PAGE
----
Lastly, I caught up with Michael Dixon, a 10-year vet of Sequoia Capital who just joined newly created Transformation Capital, spun out of SVB Leerink. We had a good chat about what's ahead for digital health after an eventful 2019.
- Michael Dixon, who spent 10 years at Sequoia Capital, is joining a new venture fund focused on digital health.
- Dixon is joining up with the Sequoia alum Todd Cozzens and Dr. Jared Kesselheim at Transformation Capital, the recently spun-out digital-health venture arm of SVB Leerink. The fund, which initially got its start within the bank in 2016, manages $US313 million.
- At Transformation Capital, Dixon is looking to invest in commercial-stage digital-health companies, especially those selling to organisations beyond hospitals.
- "The thing that excites me equally and more is the advent of new customers in the marketplace," Dixon said.
I'll leave you with a fun post that isn't on BI.
Our editorwrote a post for the (or, if you're double checking your already-made decision like me).
I'm going to be in Boston on Tuesday at the. If you're around, I'd love to say hi and grab coffee! I'll be interviewing Livongo's Glen Tullman onstage, so if you have any burning questions for him, send them my way. You can find me at firstname.lastname@example.org.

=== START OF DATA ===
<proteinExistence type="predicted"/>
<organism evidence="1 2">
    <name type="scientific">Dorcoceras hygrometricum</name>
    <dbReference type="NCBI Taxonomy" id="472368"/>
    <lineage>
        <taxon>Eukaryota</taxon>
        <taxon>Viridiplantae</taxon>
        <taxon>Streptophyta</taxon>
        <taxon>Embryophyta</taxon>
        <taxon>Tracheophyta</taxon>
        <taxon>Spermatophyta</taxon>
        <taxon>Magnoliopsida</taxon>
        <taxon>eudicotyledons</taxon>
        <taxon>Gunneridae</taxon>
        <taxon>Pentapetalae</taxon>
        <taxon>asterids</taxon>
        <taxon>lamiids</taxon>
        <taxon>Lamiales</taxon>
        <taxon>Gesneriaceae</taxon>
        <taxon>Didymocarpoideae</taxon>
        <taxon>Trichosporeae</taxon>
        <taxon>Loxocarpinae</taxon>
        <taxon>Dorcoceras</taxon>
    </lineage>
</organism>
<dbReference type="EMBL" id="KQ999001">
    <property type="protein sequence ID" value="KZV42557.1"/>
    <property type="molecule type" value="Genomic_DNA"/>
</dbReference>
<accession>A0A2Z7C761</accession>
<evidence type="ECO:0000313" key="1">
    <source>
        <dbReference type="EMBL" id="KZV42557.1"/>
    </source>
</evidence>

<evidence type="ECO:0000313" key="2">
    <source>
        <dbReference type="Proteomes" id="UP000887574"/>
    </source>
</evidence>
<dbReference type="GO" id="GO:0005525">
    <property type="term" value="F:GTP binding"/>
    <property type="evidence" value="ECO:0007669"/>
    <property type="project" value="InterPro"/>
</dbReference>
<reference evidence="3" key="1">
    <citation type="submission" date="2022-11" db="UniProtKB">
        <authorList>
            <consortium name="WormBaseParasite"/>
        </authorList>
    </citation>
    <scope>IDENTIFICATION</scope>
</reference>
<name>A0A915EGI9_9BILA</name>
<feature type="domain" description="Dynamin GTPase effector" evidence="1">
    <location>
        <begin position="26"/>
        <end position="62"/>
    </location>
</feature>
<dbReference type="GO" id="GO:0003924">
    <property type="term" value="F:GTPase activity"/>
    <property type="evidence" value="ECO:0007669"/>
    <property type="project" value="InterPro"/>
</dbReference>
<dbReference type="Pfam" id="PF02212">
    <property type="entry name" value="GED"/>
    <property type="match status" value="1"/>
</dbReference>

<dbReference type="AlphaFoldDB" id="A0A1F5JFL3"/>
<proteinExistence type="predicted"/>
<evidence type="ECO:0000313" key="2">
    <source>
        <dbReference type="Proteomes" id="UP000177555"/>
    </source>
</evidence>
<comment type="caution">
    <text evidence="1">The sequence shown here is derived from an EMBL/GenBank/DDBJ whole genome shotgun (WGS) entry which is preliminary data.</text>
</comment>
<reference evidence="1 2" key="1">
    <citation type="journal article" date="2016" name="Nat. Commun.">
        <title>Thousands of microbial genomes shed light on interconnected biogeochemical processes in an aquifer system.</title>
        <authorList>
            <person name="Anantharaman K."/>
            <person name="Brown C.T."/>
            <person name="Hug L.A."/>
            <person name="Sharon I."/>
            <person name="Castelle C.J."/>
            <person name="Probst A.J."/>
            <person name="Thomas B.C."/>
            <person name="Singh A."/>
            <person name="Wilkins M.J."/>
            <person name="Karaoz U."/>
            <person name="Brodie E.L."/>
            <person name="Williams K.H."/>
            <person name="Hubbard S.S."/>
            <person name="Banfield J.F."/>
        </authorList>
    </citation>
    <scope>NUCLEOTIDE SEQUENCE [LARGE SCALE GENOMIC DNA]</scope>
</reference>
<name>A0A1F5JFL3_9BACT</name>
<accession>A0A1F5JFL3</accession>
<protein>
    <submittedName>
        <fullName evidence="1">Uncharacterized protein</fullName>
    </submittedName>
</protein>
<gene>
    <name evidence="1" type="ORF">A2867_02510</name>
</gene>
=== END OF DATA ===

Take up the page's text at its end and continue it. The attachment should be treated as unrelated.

'Natural buzz' for Goldman Sachs, Job hunting at McKinsey and Netflix, and investigating a tech CEO's unexplained death .
Hello! Healthcare editor Zach Tracer here, filling in for Matt Turner while he's out on parental leave. We have lots of fascinating stories for you this week, as we approach the end of the decade. But first, a plug: If you want more healthcare news from Business Insider in your inbox, you can subscribe to our weekly newsletter here.Melia Russell has a story this week that I haven't been able to stop thinking about. On its face, it's an investigation into the still-unexplained death of Erin Valenti, the 33-year-old founder of a tech startup in Utah. But it's also a story about the pressures and loneliness of leading a business.